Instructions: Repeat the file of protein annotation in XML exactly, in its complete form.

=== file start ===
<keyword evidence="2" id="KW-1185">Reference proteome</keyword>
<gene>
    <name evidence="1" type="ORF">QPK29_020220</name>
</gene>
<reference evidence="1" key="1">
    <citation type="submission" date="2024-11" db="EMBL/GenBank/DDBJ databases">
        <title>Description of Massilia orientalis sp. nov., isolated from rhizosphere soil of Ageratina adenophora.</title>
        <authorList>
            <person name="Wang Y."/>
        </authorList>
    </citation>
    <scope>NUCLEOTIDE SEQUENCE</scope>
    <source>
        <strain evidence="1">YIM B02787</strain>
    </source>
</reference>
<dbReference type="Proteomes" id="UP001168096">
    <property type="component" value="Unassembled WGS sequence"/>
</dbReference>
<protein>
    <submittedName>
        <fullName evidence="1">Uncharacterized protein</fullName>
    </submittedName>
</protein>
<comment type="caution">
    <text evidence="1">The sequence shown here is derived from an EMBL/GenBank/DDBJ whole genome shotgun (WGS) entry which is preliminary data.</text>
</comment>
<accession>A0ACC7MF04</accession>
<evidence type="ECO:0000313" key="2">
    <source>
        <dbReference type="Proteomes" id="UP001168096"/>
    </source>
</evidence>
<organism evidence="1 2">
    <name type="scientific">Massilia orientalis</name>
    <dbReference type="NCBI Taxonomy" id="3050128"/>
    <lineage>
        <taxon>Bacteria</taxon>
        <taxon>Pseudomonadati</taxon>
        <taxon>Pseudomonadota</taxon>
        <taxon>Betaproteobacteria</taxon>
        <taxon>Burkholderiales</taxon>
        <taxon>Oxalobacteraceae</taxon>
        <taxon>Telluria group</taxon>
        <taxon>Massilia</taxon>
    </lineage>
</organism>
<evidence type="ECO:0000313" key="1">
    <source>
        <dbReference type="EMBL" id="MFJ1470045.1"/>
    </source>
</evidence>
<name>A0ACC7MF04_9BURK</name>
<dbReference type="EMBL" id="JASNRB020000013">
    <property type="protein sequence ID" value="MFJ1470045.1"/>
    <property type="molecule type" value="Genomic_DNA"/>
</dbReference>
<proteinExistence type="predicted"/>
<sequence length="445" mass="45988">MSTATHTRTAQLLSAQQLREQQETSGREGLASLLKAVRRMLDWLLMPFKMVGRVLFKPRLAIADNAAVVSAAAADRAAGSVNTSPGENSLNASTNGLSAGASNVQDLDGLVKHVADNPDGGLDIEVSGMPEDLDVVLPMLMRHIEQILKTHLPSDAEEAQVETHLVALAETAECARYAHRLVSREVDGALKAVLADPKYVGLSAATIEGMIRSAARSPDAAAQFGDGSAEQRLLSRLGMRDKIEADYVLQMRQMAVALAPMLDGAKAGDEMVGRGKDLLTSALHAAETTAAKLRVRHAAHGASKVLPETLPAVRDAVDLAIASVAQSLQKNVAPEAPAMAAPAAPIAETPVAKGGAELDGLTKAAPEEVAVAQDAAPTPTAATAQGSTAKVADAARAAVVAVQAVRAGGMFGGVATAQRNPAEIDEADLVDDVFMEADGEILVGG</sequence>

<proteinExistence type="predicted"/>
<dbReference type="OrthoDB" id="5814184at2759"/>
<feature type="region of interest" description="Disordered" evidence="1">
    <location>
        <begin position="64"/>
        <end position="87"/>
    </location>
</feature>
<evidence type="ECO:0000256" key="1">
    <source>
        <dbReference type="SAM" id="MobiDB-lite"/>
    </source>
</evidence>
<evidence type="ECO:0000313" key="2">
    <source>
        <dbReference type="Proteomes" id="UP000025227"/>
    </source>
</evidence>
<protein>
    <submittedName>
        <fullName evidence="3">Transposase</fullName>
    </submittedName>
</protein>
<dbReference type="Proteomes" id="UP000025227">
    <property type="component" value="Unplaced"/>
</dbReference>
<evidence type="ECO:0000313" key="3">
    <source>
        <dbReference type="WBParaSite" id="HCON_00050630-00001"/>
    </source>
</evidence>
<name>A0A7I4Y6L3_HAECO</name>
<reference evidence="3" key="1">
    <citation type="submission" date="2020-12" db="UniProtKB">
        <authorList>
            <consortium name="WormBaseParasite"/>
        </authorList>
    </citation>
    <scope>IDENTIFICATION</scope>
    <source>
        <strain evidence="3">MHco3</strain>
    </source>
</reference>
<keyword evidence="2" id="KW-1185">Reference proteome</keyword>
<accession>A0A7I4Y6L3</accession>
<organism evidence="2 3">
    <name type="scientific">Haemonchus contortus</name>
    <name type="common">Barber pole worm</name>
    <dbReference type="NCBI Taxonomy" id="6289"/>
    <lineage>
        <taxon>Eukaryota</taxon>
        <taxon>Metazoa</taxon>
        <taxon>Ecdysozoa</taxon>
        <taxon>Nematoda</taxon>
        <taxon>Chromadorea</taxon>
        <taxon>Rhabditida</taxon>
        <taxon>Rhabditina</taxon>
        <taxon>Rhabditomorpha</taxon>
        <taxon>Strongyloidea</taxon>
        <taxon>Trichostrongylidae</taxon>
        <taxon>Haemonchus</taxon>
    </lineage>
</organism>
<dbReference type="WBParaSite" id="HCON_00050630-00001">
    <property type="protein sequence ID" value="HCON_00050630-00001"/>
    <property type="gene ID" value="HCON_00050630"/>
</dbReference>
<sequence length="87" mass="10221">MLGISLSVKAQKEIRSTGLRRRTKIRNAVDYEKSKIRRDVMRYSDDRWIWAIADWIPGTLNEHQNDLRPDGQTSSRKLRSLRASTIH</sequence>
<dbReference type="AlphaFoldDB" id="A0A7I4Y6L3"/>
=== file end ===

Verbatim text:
<keyword evidence="2" id="KW-1185">Reference proteome</keyword>
<gene>
    <name evidence="1" type="ORF">QPK29_020220</name>
</gene>
<reference evidence="1" key="1">
    <citation type="submission" date="2024-11" db="EMBL/GenBank/DDBJ databases">
        <title>Description of Massilia orientalis sp. nov., isolated from rhizosphere soil of Ageratina adenophora.</title>
        <authorList>
            <person name="Wang Y."/>
        </authorList>
    </citation>
    <scope>NUCLEOTIDE SEQUENCE</scope>
    <source>
        <strain evidence="1">YIM B02787</strain>
    </source>
</reference>
<dbReference type="Proteomes" id="UP001168096">
    <property type="component" value="Unassembled WGS sequence"/>
</dbReference>
<protein>
    <submittedName>
        <fullName evidence="1">Uncharacterized protein</fullName>
    </submittedName>
</protein>
<comment type="caution">
    <text evidence="1">The sequence shown here is derived from an EMBL/GenBank/DDBJ whole genome shotgun (WGS) entry which is preliminary data.</text>
</comment>
<accession>A0ACC7MF04</accession>
<evidence type="ECO:0000313" key="2">
    <source>
        <dbReference type="Proteomes" id="UP001168096"/>
    </source>
</evidence>
<organism evidence="1 2">
    <name type="scientific">Massilia orientalis</name>
    <dbReference type="NCBI Taxonomy" id="3050128"/>
    <lineage>
        <taxon>Bacteria</taxon>
        <taxon>Pseudomonadati</taxon>
        <taxon>Pseudomonadota</taxon>
        <taxon>Betaproteobacteria</taxon>
        <taxon>Burkholderiales</taxon>
        <taxon>Oxalobacteraceae</taxon>
        <taxon>Telluria group</taxon>
        <taxon>Massilia</taxon>
    </lineage>
</organism>
<evidence type="ECO:0000313" key="1">
    <source>
        <dbReference type="EMBL" id="MFJ1470045.1"/>
    </source>
</evidence>
<name>A0ACC7MF04_9BURK</name>
<dbReference type="EMBL" id="JASNRB020000013">
    <property type="protein sequence ID" value="MFJ1470045.1"/>
    <property type="molecule type" value="Genomic_DNA"/>
</dbReference>
<proteinExistence type="predicted"/>
<sequence length="445" mass="45988">MSTATHTRTAQLLSAQQLREQQETSGREGLASLLKAVRRMLDWLLMPFKMVGRVLFKPRLAIADNAAVVSAAAADRAAGSVNTSPGENSLNASTNGLSAGASNVQDLDGLVKHVADNPDGGLDIEVSGMPEDLDVVLPMLMRHIEQILKTHLPSDAEEAQVETHLVALAETAECARYAHRLVSREVDGALKAVLADPKYVGLSAATIEGMIRSAARSPDAAAQFGDGSAEQRLLSRLGMRDKIEADYVLQMRQMAVALAPMLDGAKAGDEMVGRGKDLLTSALHAAETTAAKLRVRHAAHGASKVLPETLPAVRDAVDLAIASVAQSLQKNVAPEAPAMAAPAAPIAETPVAKGGAELDGLTKAAPEEVAVAQDAAPTPTAATAQGSTAKVADAARAAVVAVQAVRAGGMFGGVATAQRNPAEIDEADLVDDVFMEADGEILVGG</sequence>

<proteinExistence type="predicted"/>
<dbReference type="OrthoDB" id="5814184at2759"/>
<feature type="region of interest" description="Disordered" evidence="1">
    <location>
        <begin position="64"/>
        <end position="87"/>
    </location>
</feature>
<evidence type="ECO:0000256" key="1">
    <source>
        <dbReference type="SAM" id="MobiDB-lite"/>
    </source>
</evidence>
<evidence type="ECO:0000313" key="2">
    <source>
        <dbReference type="Proteomes" id="UP000025227"/>
    </source>
</evidence>
<protein>
    <submittedName>
        <fullName evidence="3">Transposase</fullName>
    </submittedName>
</protein>
<dbReference type="Proteomes" id="UP000025227">
    <property type="component" value="Unplaced"/>
</dbReference>
<evidence type="ECO:0000313" key="3">
    <source>
        <dbReference type="WBParaSite" id="HCON_00050630-00001"/>
    </source>
</evidence>
<name>A0A7I4Y6L3_HAECO</name>
<reference evidence="3" key="1">
    <citation type="submission" date="2020-12" db="UniProtKB">
        <authorList>
            <consortium name="WormBaseParasite"/>
        </authorList>
    </citation>
    <scope>IDENTIFICATION</scope>
    <source>
        <strain evidence="3">MHco3</strain>
    </source>
</reference>
<keyword evidence="2" id="KW-1185">Reference proteome</keyword>
<accession>A0A7I4Y6L3</accession>
<organism evidence="2 3">
    <name type="scientific">Haemonchus contortus</name>
    <name type="common">Barber pole worm</name>
    <dbReference type="NCBI Taxonomy" id="6289"/>
    <lineage>
        <taxon>Eukaryota</taxon>
        <taxon>Metazoa</taxon>
        <taxon>Ecdysozoa</taxon>
        <taxon>Nematoda</taxon>
        <taxon>Chromadorea</taxon>
        <taxon>Rhabditida</taxon>
        <taxon>Rhabditina</taxon>
        <taxon>Rhabditomorpha</taxon>
        <taxon>Strongyloidea</taxon>
        <taxon>Trichostrongylidae</taxon>
        <taxon>Haemonchus</taxon>
    </lineage>
</organism>
<dbReference type="WBParaSite" id="HCON_00050630-00001">
    <property type="protein sequence ID" value="HCON_00050630-00001"/>
    <property type="gene ID" value="HCON_00050630"/>
</dbReference>
<sequence length="87" mass="10221">MLGISLSVKAQKEIRSTGLRRRTKIRNAVDYEKSKIRRDVMRYSDDRWIWAIADWIPGTLNEHQNDLRPDGQTSSRKLRSLRASTIH</sequence>
<dbReference type="AlphaFoldDB" id="A0A7I4Y6L3"/>